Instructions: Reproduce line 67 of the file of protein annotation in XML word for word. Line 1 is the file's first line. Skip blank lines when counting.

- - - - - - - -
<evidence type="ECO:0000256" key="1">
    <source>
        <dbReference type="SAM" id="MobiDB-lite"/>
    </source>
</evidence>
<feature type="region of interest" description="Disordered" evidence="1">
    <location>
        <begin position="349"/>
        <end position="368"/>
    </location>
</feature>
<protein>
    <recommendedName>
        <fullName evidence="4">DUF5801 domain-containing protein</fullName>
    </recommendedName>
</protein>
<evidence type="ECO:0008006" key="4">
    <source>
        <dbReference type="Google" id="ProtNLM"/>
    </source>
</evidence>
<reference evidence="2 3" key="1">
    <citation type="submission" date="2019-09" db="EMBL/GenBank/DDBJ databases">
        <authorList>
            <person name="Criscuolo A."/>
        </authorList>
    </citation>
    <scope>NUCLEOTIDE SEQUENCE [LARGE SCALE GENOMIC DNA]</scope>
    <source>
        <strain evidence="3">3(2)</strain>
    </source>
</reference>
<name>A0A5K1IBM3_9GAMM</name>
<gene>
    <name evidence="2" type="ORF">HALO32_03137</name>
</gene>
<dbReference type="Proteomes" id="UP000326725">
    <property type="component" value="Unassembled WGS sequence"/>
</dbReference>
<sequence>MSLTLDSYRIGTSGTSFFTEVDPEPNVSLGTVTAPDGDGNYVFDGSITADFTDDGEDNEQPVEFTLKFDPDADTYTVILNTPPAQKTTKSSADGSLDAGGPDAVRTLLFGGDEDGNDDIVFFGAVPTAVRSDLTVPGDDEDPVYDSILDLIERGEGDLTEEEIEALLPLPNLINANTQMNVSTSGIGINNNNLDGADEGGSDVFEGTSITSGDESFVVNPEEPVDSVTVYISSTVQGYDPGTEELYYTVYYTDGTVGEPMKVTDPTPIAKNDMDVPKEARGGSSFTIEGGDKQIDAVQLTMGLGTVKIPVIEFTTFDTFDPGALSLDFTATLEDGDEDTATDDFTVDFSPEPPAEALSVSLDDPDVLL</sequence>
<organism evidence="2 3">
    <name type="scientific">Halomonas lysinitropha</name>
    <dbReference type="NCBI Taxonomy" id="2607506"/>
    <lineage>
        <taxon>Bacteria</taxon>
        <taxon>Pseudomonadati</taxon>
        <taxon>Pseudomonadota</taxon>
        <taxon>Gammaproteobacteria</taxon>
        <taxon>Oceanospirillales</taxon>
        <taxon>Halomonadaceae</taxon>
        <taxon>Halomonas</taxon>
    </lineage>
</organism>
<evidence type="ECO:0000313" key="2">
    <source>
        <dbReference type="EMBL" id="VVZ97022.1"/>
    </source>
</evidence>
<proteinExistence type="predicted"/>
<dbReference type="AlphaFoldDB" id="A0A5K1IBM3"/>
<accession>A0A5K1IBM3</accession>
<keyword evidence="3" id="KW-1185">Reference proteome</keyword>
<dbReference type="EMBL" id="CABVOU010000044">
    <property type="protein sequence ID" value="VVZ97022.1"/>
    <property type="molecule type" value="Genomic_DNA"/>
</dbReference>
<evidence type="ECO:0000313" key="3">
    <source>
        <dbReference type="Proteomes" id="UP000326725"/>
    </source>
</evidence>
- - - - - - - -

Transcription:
<evidence type="ECO:0000313" key="3">